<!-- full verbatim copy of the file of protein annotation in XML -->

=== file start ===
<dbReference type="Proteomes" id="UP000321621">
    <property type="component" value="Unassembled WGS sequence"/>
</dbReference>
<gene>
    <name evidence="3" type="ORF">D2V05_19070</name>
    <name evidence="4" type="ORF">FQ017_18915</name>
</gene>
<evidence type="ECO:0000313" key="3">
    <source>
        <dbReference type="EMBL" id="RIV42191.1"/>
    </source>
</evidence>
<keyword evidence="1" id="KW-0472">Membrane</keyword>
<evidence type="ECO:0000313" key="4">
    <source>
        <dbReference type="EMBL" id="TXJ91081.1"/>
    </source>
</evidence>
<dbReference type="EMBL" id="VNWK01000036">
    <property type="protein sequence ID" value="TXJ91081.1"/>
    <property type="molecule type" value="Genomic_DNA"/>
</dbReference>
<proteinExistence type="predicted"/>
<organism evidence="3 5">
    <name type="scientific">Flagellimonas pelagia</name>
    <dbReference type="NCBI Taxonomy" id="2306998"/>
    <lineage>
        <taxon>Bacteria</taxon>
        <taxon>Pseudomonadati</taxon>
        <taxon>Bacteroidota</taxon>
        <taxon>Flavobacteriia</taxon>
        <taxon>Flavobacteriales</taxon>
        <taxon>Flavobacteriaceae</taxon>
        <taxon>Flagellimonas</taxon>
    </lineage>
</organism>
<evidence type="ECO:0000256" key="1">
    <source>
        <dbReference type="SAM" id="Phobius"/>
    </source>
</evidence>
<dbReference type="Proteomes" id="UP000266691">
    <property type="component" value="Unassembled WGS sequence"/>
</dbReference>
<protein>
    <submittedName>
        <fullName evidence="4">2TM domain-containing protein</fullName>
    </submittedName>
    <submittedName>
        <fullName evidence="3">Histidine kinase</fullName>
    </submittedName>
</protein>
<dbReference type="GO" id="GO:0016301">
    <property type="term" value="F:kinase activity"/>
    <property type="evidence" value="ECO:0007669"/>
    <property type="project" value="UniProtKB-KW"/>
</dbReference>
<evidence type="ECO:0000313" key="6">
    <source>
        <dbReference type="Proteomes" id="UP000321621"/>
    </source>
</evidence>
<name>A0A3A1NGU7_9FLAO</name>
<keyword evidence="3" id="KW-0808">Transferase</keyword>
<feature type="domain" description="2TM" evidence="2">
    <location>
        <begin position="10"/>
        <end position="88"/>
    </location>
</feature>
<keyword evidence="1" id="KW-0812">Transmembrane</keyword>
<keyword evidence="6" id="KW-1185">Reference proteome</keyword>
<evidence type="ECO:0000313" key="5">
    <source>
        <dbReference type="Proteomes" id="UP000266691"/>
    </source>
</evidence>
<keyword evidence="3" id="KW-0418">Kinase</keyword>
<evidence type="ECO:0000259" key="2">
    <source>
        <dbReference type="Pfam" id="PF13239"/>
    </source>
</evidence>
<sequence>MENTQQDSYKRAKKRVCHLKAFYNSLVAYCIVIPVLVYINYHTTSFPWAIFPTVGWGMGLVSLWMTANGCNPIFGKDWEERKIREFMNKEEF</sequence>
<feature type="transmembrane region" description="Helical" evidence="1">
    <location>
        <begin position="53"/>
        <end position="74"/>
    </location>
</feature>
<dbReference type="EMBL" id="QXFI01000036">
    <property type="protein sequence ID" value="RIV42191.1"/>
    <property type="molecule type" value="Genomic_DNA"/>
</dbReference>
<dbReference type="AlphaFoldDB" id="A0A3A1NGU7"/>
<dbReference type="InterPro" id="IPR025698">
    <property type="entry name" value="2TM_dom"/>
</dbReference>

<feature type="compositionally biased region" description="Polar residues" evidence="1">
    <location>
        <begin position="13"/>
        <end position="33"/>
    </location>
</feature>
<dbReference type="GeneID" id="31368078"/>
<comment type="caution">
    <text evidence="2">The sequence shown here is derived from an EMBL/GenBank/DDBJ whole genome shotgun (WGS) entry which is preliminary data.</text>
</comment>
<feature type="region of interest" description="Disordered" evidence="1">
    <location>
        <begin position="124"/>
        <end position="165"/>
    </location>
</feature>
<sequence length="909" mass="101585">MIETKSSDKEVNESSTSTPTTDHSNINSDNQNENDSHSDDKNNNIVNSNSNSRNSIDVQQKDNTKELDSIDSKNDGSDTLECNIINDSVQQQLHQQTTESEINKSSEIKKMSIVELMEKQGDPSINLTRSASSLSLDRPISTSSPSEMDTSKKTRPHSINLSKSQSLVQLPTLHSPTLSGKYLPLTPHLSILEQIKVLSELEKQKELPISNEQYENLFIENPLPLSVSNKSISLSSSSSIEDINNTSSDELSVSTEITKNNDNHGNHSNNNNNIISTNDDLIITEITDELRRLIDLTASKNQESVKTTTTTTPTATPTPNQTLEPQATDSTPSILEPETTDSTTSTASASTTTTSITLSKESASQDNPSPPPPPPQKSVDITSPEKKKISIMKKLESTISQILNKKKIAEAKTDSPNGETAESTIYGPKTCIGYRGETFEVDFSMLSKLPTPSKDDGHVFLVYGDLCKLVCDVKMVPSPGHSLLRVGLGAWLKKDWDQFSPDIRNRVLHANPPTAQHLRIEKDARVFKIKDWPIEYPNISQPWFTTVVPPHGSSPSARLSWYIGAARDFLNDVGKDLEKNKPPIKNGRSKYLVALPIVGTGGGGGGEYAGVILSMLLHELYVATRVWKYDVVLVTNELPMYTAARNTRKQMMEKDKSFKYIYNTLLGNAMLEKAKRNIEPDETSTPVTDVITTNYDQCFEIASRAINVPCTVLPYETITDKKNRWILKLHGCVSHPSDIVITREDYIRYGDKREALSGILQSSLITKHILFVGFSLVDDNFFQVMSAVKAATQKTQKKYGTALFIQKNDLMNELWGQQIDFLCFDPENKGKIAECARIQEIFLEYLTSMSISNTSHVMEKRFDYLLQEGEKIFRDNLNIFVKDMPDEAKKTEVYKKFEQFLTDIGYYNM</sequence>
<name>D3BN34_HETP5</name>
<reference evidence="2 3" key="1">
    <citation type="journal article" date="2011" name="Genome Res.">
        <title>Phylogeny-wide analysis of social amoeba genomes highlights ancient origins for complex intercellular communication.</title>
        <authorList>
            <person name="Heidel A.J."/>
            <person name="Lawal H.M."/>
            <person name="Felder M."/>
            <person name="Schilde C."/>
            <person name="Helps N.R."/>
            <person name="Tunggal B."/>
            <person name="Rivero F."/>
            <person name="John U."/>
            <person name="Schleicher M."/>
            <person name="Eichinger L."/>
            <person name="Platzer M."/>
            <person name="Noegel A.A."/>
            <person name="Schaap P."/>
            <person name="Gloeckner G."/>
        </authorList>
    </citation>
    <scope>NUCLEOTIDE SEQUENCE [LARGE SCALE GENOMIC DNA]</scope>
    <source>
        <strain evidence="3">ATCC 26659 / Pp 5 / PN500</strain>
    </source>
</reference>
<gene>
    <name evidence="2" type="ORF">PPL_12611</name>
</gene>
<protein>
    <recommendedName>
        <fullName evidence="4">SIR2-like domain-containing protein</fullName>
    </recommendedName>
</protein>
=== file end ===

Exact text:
<dbReference type="Proteomes" id="UP000321621">
    <property type="component" value="Unassembled WGS sequence"/>
</dbReference>
<gene>
    <name evidence="3" type="ORF">D2V05_19070</name>
    <name evidence="4" type="ORF">FQ017_18915</name>
</gene>
<evidence type="ECO:0000313" key="3">
    <source>
        <dbReference type="EMBL" id="RIV42191.1"/>
    </source>
</evidence>
<keyword evidence="1" id="KW-0472">Membrane</keyword>
<evidence type="ECO:0000313" key="4">
    <source>
        <dbReference type="EMBL" id="TXJ91081.1"/>
    </source>
</evidence>
<dbReference type="EMBL" id="VNWK01000036">
    <property type="protein sequence ID" value="TXJ91081.1"/>
    <property type="molecule type" value="Genomic_DNA"/>
</dbReference>
<proteinExistence type="predicted"/>
<organism evidence="3 5">
    <name type="scientific">Flagellimonas pelagia</name>
    <dbReference type="NCBI Taxonomy" id="2306998"/>
    <lineage>
        <taxon>Bacteria</taxon>
        <taxon>Pseudomonadati</taxon>
        <taxon>Bacteroidota</taxon>
        <taxon>Flavobacteriia</taxon>
        <taxon>Flavobacteriales</taxon>
        <taxon>Flavobacteriaceae</taxon>
        <taxon>Flagellimonas</taxon>
    </lineage>
</organism>
<evidence type="ECO:0000256" key="1">
    <source>
        <dbReference type="SAM" id="Phobius"/>
    </source>
</evidence>
<dbReference type="Proteomes" id="UP000266691">
    <property type="component" value="Unassembled WGS sequence"/>
</dbReference>
<protein>
    <submittedName>
        <fullName evidence="4">2TM domain-containing protein</fullName>
    </submittedName>
    <submittedName>
        <fullName evidence="3">Histidine kinase</fullName>
    </submittedName>
</protein>
<dbReference type="GO" id="GO:0016301">
    <property type="term" value="F:kinase activity"/>
    <property type="evidence" value="ECO:0007669"/>
    <property type="project" value="UniProtKB-KW"/>
</dbReference>
<evidence type="ECO:0000313" key="6">
    <source>
        <dbReference type="Proteomes" id="UP000321621"/>
    </source>
</evidence>
<name>A0A3A1NGU7_9FLAO</name>
<keyword evidence="3" id="KW-0808">Transferase</keyword>
<feature type="domain" description="2TM" evidence="2">
    <location>
        <begin position="10"/>
        <end position="88"/>
    </location>
</feature>
<keyword evidence="1" id="KW-0812">Transmembrane</keyword>
<keyword evidence="6" id="KW-1185">Reference proteome</keyword>
<evidence type="ECO:0000313" key="5">
    <source>
        <dbReference type="Proteomes" id="UP000266691"/>
    </source>
</evidence>
<keyword evidence="3" id="KW-0418">Kinase</keyword>
<evidence type="ECO:0000259" key="2">
    <source>
        <dbReference type="Pfam" id="PF13239"/>
    </source>
</evidence>
<sequence>MENTQQDSYKRAKKRVCHLKAFYNSLVAYCIVIPVLVYINYHTTSFPWAIFPTVGWGMGLVSLWMTANGCNPIFGKDWEERKIREFMNKEEF</sequence>
<feature type="transmembrane region" description="Helical" evidence="1">
    <location>
        <begin position="53"/>
        <end position="74"/>
    </location>
</feature>
<dbReference type="EMBL" id="QXFI01000036">
    <property type="protein sequence ID" value="RIV42191.1"/>
    <property type="molecule type" value="Genomic_DNA"/>
</dbReference>
<dbReference type="AlphaFoldDB" id="A0A3A1NGU7"/>
<dbReference type="InterPro" id="IPR025698">
    <property type="entry name" value="2TM_dom"/>
</dbReference>

<feature type="compositionally biased region" description="Polar residues" evidence="1">
    <location>
        <begin position="13"/>
        <end position="33"/>
    </location>
</feature>
<dbReference type="GeneID" id="31368078"/>
<comment type="caution">
    <text evidence="2">The sequence shown here is derived from an EMBL/GenBank/DDBJ whole genome shotgun (WGS) entry which is preliminary data.</text>
</comment>
<feature type="region of interest" description="Disordered" evidence="1">
    <location>
        <begin position="124"/>
        <end position="165"/>
    </location>
</feature>
<sequence length="909" mass="101585">MIETKSSDKEVNESSTSTPTTDHSNINSDNQNENDSHSDDKNNNIVNSNSNSRNSIDVQQKDNTKELDSIDSKNDGSDTLECNIINDSVQQQLHQQTTESEINKSSEIKKMSIVELMEKQGDPSINLTRSASSLSLDRPISTSSPSEMDTSKKTRPHSINLSKSQSLVQLPTLHSPTLSGKYLPLTPHLSILEQIKVLSELEKQKELPISNEQYENLFIENPLPLSVSNKSISLSSSSSIEDINNTSSDELSVSTEITKNNDNHGNHSNNNNNIISTNDDLIITEITDELRRLIDLTASKNQESVKTTTTTTPTATPTPNQTLEPQATDSTPSILEPETTDSTTSTASASTTTTSITLSKESASQDNPSPPPPPPQKSVDITSPEKKKISIMKKLESTISQILNKKKIAEAKTDSPNGETAESTIYGPKTCIGYRGETFEVDFSMLSKLPTPSKDDGHVFLVYGDLCKLVCDVKMVPSPGHSLLRVGLGAWLKKDWDQFSPDIRNRVLHANPPTAQHLRIEKDARVFKIKDWPIEYPNISQPWFTTVVPPHGSSPSARLSWYIGAARDFLNDVGKDLEKNKPPIKNGRSKYLVALPIVGTGGGGGGEYAGVILSMLLHELYVATRVWKYDVVLVTNELPMYTAARNTRKQMMEKDKSFKYIYNTLLGNAMLEKAKRNIEPDETSTPVTDVITTNYDQCFEIASRAINVPCTVLPYETITDKKNRWILKLHGCVSHPSDIVITREDYIRYGDKREALSGILQSSLITKHILFVGFSLVDDNFFQVMSAVKAATQKTQKKYGTALFIQKNDLMNELWGQQIDFLCFDPENKGKIAECARIQEIFLEYLTSMSISNTSHVMEKRFDYLLQEGEKIFRDNLNIFVKDMPDEAKKTEVYKKFEQFLTDIGYYNM</sequence>
<name>D3BN34_HETP5</name>
<reference evidence="2 3" key="1">
    <citation type="journal article" date="2011" name="Genome Res.">
        <title>Phylogeny-wide analysis of social amoeba genomes highlights ancient origins for complex intercellular communication.</title>
        <authorList>
            <person name="Heidel A.J."/>
            <person name="Lawal H.M."/>
            <person name="Felder M."/>
            <person name="Schilde C."/>
            <person name="Helps N.R."/>
            <person name="Tunggal B."/>
            <person name="Rivero F."/>
            <person name="John U."/>
            <person name="Schleicher M."/>
            <person name="Eichinger L."/>
            <person name="Platzer M."/>
            <person name="Noegel A.A."/>
            <person name="Schaap P."/>
            <person name="Gloeckner G."/>
        </authorList>
    </citation>
    <scope>NUCLEOTIDE SEQUENCE [LARGE SCALE GENOMIC DNA]</scope>
    <source>
        <strain evidence="3">ATCC 26659 / Pp 5 / PN500</strain>
    </source>
</reference>
<gene>
    <name evidence="2" type="ORF">PPL_12611</name>
</gene>
<protein>
    <recommendedName>
        <fullName evidence="4">SIR2-like domain-containing protein</fullName>
    </recommendedName>
</protein>